By the end of Q2 2018, the average house price was RM 772,000 (USD 186,000), which is considerably high compared to the national average. The price increase in terms of percentage is still on par with the national average of around 5%.
Below you can find a comparison of average prices in different places during the second quarter of 2018:
- Kuala Lumpur: RM 772,000
- Selangor: RM 468,000
- Sabah: RM 445,000
- Sarawak: RM 437,000
- Pulau Pinang: RM 424,000
The cheapest places to buy property in Malaysia
If you look for cheap properties, Kelantan should be one of your first choices. Here, housing prices averaging of RM 172,000 (USD 42,500). That’s less than half of the national average.
Yet, keep in mind that price increases are comparatively low in places with cheap real estate. Below I’ve listed a handful of places with some of the cheapest properties on average in Malaysia:
- Kelantan: RM 172,000
- Perlis: RM 177,000
- Melaka: RM 179,000
How will Malaysia’s property market perform in 2019?
There are mixed opinions about Malaysia’s economic growth and the property market in 2019. Many experts and real estate firms bid for a turnaround in 2019, while some remain doubtful.
Malaysia’s economy improves, which often translates into a healthier real estate market. Well-known real estate firms and other organizations predict a gradual improvement in the property market in 2019.
These real estate firms and organizations include MIEA, Savills, and Knight Frank.
Malaysia’s economic outlook for 2019
Malaysia’s GDP growth rate remained at around 5.4% in 2018. It’s expected to remain at a similar level, or improve increase further in 2019. This has resulted in improved labor market conditions, a lower inflation, and a stronger confidence among consumers.
The unemployment rate gradually declines, while the mortgage approval rate mortgage is on the rise, averaging at around 71%.
There’s more political stability in the country since the 2018 elections, even if the new leader Mahathir Mohamad has a more negative view of foreigners snapping up local properties.
Overall, these are all positive signs for Malaysia’s property market.
Dealing with oversupply and unsold properties in 2019
The Malaysian government has taken several steps to curtail the problems with the oversupply of real estate.
In November 2017, the government decided to put a temporary ban on the construction of high-end condominiums worth more than RM 1 million (around USD 245,000).
According to the National Property Information Center, the stock of residential units declined by 20% for completed projects, and 37% for newly planned projects during the first half of 2018, compared to 2017.
This is a positive sign.
In January 2018, the government again introduced new measures and increased the stamp duty from 3% to 4% of property worth more than RM 1 million.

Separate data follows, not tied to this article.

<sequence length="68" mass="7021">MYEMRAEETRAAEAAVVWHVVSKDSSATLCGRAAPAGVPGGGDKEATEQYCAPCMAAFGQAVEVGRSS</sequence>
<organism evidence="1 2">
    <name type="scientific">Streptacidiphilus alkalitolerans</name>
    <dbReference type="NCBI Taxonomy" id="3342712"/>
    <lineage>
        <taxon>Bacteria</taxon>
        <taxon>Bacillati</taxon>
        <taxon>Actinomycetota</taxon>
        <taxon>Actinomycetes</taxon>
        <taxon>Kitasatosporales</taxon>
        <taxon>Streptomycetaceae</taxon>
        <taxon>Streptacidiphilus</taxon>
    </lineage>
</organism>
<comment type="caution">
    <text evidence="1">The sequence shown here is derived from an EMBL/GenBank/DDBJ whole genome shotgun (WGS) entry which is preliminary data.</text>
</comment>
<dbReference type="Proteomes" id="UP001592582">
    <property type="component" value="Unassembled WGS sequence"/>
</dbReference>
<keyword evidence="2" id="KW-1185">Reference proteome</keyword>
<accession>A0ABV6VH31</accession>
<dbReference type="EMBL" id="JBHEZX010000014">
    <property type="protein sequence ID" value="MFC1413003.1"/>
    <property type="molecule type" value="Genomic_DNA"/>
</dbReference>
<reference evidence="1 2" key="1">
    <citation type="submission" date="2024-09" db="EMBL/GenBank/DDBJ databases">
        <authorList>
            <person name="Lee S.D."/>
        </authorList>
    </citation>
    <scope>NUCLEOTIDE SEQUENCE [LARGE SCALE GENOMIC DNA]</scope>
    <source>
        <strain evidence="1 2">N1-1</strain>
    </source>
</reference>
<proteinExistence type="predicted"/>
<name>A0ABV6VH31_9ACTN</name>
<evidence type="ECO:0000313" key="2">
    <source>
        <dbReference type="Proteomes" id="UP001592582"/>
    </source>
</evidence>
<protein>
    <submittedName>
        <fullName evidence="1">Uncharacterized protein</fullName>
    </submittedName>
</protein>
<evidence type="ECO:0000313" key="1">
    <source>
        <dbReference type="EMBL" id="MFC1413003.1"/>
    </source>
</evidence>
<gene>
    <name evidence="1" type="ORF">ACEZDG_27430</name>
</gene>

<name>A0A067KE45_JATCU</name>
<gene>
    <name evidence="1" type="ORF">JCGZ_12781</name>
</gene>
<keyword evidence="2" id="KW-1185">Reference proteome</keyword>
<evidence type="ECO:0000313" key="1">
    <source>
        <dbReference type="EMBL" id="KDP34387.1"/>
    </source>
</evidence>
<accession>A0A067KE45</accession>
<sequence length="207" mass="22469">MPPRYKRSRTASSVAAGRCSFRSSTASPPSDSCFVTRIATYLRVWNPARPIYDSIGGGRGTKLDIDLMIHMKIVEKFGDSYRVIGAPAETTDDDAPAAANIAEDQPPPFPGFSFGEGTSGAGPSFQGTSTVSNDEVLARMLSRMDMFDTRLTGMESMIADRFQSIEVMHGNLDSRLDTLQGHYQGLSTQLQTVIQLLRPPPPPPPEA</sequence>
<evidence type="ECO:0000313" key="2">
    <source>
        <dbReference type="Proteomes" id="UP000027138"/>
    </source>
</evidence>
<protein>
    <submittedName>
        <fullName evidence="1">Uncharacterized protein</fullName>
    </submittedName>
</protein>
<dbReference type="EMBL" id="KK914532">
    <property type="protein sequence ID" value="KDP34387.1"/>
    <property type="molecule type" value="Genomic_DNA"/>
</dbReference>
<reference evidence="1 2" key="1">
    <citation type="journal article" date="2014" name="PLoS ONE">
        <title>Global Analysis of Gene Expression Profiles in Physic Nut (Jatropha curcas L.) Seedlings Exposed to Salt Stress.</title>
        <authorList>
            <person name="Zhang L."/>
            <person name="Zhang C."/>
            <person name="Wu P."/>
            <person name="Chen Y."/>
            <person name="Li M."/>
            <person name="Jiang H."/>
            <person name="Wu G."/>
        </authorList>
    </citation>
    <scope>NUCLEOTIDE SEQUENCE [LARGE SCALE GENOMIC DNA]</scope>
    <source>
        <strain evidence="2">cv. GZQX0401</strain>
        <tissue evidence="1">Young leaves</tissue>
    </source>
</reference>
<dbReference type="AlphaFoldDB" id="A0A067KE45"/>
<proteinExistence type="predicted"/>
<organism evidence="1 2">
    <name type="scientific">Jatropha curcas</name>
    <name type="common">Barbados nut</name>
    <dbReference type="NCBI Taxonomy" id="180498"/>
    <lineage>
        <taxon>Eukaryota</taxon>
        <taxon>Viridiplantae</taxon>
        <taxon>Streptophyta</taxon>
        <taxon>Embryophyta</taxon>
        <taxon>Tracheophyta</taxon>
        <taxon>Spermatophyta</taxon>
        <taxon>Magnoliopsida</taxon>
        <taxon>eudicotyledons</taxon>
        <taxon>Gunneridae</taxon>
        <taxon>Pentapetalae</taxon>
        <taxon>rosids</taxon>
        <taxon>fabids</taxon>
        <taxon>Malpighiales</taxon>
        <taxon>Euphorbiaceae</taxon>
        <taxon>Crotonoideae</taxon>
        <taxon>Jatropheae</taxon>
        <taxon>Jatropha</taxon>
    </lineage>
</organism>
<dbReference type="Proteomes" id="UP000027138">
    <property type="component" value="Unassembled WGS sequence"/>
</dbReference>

This pushed investors and buyers to look for more affordable properties, priced below RM 1 million.
The government’s attempt to increase the amount of young first time home buyers
The new regulations were also introduced to lure younger buyers, who are often first time buyers.
The Malaysian government previously introduced other new regulations, for example, the Malaysia People’s Housing Bill 2011 (PR1MA), designed to facilitate younger people in buying affordable housing.
With a stronger economic growth, and a stronger consumer confidence, it’s expected that young buyers can take advantage of benefits like:
- A reduced stamp duty for houses worth less than RM 400,000 (USD 96,000)
- Easier approvals of mortgages for anyone with a monthly income of RM 7,000 or more
- A new end-financing scheme was introduced in 2017, allowing buyers to borrow more money
Historical property price data in Malaysia
If you check historical data, the current housing prices are still lower compared to the pre-Asian financial crisis, if adjusted for inflation.
After the Asian financial crisis in 1997, property prices in Kuala Lumpur declined by 37% within a time period of just two years. Prices have still not recovered.
There’s plenty of room for further price increases if we look at historical data.
Increased interest for the MM2H
Even if Malaysia increased the minimum investment requirements to RM 1 million towards foreign buyers, there’s still a surge in applications for the MM2H program, especially among Chinese buyers.
As mentioned above, under the MM2H program, you get a 10 year renewable visa.
In 2017, the number of applications for MM2H increased by 3.4%, with Chinese buyers making the biggest group of applicants (47%).
Despite the fact that Malaysia’s residential real estate market was weak in 2017-2018, and has followed a downward trend since 2012, many analysts and experts are optimistic and foresee a rebound in 2019.
The industrial, commercial, and hotel sector grows at a steady pace, while the residential sector has started to improve, showing a decline in supply, and an increased interest of Chinese investors in the MM2H program.
Malaysia’s economy is doing better compared to previous years, which is a healthy sign. With the new government’s promise of good governance and its anti-corruption drive, consumer confidence also improves.
The current economic climate and historical data speak for a rebound in Malaysia’s real estate market in 2019.